The written statement is not a contract in itself but is that part of the employment contract that must be provided in writing - and in the case of a dispute - you can use it as evidence of an employee's terms and conditions.
Who is entitled to receive a written statement?
All employees - ie individuals working under a contract of service - are entitled to receive a written statement if their employment is going to last for one month or more.
They may request a written statement at any time during their employment or up to three months after it ends.
Individuals who are not employees - eg independent contractors, freelancers, casual workers and some agency workers - are not entitled to a written statement.
When to issue a new employee's written statement
You must give all the required particulars within two months of the date when the employee's employment begins.
If - during the first two months - an employee leaves the UK to work abroad for more than one month, you must give them a written statement before they leave.
Presenting a written statement
The written statement can consist of one or more documents and must set out certain employment particulars. You have to put some of these particulars in a single document, known as the principal statement.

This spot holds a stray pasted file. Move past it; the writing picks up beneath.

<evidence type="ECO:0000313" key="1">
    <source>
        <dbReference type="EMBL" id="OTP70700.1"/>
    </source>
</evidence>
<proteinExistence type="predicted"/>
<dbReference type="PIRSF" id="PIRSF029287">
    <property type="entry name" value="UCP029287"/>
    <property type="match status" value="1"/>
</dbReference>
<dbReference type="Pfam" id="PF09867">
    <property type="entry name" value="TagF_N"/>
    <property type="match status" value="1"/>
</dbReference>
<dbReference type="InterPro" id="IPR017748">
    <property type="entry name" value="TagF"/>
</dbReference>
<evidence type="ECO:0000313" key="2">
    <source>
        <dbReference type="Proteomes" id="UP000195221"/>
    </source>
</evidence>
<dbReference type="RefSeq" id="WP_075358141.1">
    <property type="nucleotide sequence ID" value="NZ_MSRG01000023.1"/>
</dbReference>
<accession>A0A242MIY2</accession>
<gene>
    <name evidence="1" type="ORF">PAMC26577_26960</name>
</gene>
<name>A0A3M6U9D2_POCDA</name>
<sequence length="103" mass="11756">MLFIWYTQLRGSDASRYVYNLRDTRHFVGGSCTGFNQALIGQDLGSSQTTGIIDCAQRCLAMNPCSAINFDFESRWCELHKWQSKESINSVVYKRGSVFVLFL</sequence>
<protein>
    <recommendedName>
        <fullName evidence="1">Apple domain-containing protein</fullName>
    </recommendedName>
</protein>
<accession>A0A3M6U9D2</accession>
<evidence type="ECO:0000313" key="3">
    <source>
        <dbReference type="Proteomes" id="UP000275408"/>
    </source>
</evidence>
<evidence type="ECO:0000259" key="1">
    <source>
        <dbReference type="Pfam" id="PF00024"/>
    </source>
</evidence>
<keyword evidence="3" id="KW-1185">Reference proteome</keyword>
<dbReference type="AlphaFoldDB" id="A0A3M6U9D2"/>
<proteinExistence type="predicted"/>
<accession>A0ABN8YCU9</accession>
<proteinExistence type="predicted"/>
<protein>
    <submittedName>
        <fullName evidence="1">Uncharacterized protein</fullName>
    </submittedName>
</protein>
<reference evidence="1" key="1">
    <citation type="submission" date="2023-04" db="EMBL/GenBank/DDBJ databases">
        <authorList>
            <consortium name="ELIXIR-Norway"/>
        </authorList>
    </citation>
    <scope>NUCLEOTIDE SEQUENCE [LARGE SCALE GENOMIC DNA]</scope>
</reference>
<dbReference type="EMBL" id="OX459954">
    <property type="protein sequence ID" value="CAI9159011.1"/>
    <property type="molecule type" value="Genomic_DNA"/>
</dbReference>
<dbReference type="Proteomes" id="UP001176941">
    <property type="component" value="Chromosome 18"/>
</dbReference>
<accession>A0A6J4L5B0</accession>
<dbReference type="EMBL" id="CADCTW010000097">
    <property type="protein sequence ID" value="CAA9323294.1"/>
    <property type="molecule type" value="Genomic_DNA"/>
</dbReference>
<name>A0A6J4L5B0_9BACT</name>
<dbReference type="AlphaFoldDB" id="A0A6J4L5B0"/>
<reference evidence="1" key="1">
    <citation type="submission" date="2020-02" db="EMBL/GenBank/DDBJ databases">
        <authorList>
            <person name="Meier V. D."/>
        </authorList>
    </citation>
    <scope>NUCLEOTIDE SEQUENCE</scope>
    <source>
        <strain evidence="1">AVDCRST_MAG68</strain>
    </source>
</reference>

You can set out the remaining particulars in either this document or other documents - see putting together an employee's written statement.
If the written statement is made up of more than one document, you do not have to give the employee all the documents at the same time. This allows you to put certain particulars in documents such as the employee handbook, which the employee can access and refer to when they want.
You can also download our template for a written statement of employment (PDF, 239K) which you can then print off and complete in your own time.
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